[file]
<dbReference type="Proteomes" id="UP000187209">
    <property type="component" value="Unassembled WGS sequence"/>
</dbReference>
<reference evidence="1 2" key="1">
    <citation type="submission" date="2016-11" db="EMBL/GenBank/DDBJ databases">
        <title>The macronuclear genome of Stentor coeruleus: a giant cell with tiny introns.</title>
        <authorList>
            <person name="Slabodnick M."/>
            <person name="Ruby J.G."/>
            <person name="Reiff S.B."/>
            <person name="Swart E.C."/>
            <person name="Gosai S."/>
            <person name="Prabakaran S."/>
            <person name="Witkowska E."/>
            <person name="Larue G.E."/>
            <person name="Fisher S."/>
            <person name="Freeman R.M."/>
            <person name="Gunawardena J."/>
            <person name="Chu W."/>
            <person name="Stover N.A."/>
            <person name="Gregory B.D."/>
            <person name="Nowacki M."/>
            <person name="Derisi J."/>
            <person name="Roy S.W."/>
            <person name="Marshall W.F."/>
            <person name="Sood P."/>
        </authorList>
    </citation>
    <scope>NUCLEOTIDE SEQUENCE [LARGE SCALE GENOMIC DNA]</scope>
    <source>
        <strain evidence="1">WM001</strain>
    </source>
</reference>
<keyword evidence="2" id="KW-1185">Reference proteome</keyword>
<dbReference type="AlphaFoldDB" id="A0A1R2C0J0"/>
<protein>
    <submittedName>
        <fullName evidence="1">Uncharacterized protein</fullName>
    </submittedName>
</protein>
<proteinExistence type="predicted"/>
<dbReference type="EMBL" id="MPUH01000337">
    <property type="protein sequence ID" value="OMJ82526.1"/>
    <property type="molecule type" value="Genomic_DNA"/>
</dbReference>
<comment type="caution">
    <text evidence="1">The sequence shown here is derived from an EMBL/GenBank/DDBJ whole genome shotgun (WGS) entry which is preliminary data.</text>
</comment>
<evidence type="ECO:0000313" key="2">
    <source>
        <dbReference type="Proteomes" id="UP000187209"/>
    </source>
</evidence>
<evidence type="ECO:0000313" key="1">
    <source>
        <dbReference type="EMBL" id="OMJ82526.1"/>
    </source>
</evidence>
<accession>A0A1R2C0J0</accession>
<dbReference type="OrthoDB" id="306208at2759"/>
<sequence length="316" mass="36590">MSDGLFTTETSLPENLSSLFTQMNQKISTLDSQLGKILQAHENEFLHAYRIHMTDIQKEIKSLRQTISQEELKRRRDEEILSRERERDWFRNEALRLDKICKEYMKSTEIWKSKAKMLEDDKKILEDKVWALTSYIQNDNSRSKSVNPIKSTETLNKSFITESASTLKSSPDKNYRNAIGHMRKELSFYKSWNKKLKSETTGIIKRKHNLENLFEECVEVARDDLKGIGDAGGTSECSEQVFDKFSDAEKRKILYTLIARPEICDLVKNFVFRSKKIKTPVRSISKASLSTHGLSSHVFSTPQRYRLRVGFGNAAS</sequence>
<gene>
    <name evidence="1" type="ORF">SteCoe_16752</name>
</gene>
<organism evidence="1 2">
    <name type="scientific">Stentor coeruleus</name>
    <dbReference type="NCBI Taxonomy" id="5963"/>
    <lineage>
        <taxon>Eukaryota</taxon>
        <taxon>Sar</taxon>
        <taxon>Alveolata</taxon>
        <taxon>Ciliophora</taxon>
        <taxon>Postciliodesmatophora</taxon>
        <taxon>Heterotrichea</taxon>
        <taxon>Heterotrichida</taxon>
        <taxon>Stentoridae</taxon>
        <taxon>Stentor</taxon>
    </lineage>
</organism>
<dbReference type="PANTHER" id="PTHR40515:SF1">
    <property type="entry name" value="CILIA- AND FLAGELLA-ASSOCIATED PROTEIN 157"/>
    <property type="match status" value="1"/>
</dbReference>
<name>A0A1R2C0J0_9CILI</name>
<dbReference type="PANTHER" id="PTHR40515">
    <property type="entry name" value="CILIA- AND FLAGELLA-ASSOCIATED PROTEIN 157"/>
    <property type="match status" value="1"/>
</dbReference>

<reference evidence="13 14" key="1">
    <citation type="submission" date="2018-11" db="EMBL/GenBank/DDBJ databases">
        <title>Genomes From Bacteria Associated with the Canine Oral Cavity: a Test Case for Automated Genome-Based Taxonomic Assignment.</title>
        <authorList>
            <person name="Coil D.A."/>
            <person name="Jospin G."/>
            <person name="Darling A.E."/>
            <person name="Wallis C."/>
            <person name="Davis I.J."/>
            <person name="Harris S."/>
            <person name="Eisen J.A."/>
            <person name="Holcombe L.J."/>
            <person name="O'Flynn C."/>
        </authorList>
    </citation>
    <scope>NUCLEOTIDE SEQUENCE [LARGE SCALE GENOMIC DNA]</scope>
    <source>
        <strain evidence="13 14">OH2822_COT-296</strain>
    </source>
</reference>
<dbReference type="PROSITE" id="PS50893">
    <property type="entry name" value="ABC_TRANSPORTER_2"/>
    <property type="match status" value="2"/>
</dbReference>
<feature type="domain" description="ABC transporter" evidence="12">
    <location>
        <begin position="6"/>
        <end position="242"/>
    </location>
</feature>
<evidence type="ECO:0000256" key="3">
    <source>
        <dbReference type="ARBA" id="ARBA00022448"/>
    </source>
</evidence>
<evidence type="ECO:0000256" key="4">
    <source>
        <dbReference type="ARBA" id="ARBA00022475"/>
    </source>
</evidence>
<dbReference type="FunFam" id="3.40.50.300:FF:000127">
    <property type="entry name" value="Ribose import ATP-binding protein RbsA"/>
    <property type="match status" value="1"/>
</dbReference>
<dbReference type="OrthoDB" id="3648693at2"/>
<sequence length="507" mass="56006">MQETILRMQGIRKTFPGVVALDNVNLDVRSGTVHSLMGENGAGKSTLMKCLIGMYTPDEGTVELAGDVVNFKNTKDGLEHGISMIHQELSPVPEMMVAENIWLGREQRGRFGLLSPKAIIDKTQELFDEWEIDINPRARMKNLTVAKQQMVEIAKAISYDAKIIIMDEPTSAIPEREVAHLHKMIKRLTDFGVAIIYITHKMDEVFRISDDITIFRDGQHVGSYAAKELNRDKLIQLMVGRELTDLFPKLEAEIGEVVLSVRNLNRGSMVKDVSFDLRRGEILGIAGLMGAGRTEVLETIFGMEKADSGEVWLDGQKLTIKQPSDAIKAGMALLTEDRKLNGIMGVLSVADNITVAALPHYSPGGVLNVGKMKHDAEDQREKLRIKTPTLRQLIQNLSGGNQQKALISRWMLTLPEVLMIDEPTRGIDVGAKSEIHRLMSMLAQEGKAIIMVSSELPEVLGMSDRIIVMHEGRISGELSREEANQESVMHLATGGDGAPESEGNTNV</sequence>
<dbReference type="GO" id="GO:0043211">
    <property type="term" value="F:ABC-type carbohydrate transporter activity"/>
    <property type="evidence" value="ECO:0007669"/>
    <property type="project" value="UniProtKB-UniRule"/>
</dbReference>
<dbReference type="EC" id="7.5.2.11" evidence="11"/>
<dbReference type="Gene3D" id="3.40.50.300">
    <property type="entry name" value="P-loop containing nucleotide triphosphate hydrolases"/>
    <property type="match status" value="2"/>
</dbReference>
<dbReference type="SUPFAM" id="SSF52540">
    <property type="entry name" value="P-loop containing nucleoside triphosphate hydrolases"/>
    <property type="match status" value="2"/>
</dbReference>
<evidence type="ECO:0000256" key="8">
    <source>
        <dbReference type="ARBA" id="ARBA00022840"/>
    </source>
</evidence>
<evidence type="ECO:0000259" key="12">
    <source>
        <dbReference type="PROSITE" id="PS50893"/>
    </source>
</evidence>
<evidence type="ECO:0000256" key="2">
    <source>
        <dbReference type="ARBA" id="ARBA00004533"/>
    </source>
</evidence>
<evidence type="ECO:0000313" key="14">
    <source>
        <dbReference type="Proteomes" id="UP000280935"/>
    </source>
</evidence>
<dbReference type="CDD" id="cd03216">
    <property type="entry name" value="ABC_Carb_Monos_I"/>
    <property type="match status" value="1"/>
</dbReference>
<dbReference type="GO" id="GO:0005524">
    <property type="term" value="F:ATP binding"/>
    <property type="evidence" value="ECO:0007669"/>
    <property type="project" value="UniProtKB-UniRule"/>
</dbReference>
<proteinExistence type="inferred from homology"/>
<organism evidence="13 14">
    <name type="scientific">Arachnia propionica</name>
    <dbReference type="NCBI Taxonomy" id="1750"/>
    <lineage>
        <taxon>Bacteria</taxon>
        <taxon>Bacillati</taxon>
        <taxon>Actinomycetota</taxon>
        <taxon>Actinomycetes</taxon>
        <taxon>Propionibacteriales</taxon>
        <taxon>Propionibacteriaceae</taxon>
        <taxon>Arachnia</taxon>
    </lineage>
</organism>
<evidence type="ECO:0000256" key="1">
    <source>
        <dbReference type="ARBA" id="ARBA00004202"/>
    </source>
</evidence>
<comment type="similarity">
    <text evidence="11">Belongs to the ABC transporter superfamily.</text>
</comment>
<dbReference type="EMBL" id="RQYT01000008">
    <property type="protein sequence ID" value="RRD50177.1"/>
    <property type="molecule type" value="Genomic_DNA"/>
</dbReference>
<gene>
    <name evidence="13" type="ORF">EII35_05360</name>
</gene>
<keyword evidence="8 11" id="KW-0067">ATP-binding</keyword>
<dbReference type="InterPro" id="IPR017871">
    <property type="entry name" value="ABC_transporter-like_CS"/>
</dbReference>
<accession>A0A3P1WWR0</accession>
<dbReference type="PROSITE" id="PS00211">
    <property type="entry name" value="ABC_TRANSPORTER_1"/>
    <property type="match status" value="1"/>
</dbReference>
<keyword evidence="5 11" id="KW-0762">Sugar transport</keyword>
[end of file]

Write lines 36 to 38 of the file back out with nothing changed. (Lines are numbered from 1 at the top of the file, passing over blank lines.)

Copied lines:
<protein>
    <submittedName>
        <fullName evidence="1">Uncharacterized protein</fullName>